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Every time my team begins to explore the scenarios that are possible with mobile device location data, location data that is part of user data, or even location data that may be retrieved or inferred from IP address or browser cookies, we are stopped dead in our tracks by the risk of violating a user's privacy. It's frustrating, because working with location data creates whole new areas for providing a great user experience.

I have taken a look at the Mobile Device Privacy Act, related online opinions, such as the ars technica article, and the Electronic Frontier Foundation's recent Mobile User Privacy Bill of Rights, but there isn't really an authoritative (or even de facto) standard and opinions differ.

Is it as simple as obtaining a user's permission to make use of location-based data and then safeguarding the data? I would like to know how others are addressing or even skirting this issue. Do you obtain user permission before utilizing location data? Are you just riding it out for now and waiting to see if a national law is passed?

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2 Answers

up vote 4 down vote accepted

Some loosely connected advice for best practices (IMHO anyway):

1. Ask for permission

Put the fact that you are collecting positioning data in the ToS, but ask for permission nevertheless when it comes to collecting them. Of course, put "Always remember" to not annoy your users.

2. Process the data locally

This applies in some contexts, e.g. an app containing routes you've taken along with stats. There is no point in uploading this data, unless you want to provide sync service.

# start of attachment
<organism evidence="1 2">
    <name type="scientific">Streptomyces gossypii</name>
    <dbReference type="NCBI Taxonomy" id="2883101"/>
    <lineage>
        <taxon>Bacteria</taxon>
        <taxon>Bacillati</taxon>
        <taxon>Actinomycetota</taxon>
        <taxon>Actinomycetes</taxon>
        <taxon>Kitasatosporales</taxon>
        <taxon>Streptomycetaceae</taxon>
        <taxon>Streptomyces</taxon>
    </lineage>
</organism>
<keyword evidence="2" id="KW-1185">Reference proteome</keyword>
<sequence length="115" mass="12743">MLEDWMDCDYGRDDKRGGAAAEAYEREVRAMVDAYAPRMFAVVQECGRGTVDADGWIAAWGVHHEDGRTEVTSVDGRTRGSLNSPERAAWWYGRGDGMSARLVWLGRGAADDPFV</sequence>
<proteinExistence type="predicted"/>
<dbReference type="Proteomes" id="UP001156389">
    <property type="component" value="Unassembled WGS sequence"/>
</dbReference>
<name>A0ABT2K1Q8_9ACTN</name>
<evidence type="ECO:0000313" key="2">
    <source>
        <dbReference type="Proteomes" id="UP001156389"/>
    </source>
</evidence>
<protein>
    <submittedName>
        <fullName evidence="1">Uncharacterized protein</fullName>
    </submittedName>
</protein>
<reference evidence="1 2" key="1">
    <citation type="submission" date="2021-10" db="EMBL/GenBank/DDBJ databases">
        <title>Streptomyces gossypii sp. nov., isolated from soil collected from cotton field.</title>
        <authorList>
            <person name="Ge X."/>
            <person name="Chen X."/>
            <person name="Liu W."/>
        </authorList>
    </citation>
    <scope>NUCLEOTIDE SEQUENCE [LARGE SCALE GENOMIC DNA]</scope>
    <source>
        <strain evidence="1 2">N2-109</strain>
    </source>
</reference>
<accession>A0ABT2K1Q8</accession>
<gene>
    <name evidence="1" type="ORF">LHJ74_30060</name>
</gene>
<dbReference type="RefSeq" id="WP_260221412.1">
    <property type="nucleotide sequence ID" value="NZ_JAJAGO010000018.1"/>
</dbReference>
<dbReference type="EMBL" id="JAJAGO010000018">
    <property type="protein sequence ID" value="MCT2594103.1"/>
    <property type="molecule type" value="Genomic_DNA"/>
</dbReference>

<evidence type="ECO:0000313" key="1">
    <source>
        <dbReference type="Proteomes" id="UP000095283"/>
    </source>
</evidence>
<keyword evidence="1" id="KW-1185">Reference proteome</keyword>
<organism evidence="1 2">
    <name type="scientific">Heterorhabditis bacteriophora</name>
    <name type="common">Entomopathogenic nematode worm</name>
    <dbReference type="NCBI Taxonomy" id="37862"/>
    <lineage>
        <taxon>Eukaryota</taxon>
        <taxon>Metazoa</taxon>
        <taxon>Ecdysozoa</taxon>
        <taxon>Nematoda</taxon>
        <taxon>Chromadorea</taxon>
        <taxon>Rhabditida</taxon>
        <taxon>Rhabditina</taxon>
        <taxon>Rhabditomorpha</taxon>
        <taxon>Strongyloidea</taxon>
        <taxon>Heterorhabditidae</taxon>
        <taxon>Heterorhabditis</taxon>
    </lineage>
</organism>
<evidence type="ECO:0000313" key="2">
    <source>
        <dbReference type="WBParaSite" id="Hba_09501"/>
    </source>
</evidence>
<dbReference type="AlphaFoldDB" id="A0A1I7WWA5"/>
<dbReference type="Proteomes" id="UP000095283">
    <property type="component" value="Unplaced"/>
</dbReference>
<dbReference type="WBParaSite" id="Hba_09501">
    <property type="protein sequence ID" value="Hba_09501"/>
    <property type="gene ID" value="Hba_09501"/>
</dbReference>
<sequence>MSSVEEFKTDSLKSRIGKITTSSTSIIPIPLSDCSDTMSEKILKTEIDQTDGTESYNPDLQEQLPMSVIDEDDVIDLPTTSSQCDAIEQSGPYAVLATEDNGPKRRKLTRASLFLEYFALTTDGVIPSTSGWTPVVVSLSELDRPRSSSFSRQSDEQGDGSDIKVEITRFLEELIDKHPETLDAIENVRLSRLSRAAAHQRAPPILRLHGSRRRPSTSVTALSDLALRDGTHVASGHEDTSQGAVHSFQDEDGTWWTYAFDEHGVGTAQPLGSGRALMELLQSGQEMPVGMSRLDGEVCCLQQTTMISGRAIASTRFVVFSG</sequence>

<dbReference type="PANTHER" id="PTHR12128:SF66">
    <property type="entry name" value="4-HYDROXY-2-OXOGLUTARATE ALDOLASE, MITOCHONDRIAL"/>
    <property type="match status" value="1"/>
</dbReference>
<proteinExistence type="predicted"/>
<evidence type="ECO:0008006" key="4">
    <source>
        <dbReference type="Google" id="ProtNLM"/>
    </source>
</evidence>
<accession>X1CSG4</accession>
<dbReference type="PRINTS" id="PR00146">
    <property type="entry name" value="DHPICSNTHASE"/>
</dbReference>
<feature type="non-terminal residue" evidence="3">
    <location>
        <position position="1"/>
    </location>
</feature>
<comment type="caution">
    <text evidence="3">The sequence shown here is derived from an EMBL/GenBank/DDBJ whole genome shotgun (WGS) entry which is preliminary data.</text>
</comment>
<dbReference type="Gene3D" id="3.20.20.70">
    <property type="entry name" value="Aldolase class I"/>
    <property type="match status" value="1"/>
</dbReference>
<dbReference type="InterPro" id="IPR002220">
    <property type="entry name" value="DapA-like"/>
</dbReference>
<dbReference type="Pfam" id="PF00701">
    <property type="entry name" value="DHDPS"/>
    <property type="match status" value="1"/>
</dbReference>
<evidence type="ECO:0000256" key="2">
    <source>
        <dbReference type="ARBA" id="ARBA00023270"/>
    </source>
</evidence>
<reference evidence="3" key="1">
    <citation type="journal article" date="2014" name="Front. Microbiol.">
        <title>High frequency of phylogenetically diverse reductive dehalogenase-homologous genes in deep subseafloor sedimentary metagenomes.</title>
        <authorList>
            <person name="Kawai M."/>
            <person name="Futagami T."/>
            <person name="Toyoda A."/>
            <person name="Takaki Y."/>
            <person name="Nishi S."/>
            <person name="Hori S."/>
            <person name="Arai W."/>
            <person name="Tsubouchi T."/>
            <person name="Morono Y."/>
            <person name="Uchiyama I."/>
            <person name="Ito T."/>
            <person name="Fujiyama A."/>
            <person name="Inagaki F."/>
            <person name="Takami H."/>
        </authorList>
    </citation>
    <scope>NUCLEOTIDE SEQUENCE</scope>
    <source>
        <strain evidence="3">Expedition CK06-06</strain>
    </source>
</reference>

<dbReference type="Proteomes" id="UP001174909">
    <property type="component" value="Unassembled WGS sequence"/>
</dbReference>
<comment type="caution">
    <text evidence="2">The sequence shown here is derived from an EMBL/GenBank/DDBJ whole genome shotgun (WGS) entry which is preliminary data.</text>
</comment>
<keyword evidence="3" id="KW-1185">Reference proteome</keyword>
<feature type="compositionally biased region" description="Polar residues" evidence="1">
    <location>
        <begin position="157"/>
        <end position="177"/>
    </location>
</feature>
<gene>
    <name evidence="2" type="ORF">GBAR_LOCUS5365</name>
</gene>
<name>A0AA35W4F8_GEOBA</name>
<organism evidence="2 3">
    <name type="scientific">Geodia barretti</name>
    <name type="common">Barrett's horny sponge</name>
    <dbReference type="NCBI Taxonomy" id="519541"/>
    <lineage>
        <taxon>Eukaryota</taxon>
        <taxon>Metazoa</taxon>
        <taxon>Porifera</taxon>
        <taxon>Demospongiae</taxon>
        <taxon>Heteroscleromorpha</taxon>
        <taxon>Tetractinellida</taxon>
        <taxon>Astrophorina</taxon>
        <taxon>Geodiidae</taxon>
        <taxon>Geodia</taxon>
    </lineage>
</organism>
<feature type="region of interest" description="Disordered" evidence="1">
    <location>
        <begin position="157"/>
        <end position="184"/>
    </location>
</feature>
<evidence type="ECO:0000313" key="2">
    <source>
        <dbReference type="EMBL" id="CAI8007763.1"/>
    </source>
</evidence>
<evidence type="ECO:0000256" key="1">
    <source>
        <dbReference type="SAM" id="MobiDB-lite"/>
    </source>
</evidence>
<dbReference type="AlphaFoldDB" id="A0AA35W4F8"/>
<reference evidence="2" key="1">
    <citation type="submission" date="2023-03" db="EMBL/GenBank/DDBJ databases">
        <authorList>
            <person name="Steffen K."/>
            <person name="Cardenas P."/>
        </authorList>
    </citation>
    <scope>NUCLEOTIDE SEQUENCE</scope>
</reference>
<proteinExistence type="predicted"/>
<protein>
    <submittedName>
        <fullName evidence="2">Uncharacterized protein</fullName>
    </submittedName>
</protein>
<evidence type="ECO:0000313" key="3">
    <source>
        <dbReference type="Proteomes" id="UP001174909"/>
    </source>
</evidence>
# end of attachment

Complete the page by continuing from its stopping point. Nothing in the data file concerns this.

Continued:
3. Transfer the data encrypted

In case local processing is not an option, always use an encrypted protocol to transfer the data to your servers.

4. Forget the user

Once you have finished the processing, resist the temptation to store the user location. Moreover if your site gets cracked and someone gets a hold of this info, you're in big trouble and a class action is surely on the way (IANAL, of course, but just ask Sony about PSN).

5. Allow the user to delete his info

There are proposed laws in the EU that would force you to do so - Right to be forgotten, and it will also make your users happier. Forcing lock-in is something nobody likes.

6. Hash personally identifiable information

If you have to store the user location, store it along with a hashed version of his e-mail/username. Then, even if your service is hacked, the attacker will not gain direct knowledge of user/location pairs. This is what saved Valve from serious trouble some time ago.

7. Use lower accuracy data than available

This one is also very useful: you often do not need GPS-accuracy for the data you collect. For most statistical purposes, you can simply go with a city name or even just the country.

Note that I am not a lawyer and these are just suggestions, but I believe if you design your app in this manner, you will reduce risks of lawsuits to a minimum. The general rule is IMHO handle user data like a double-edged sword: it may help you, but in other hands, it's a weapon against you.

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Thanks so much for your considered and detailed answer, as well as the follow-up edits. This is exactly the kind of info I was hoping for. –  Sean Mickey May 4 '12 at 4:35
    
Very valuable summation of good practices wrt to privacy. –  Marjan Venema May 4 '12 at 6:35
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I'd say make the product that makes the most sense. If the users like your product, they won't mind giving up a bit of privacy. (Ask their permission if the is a common way to so do, otherwise don't worry about it.)

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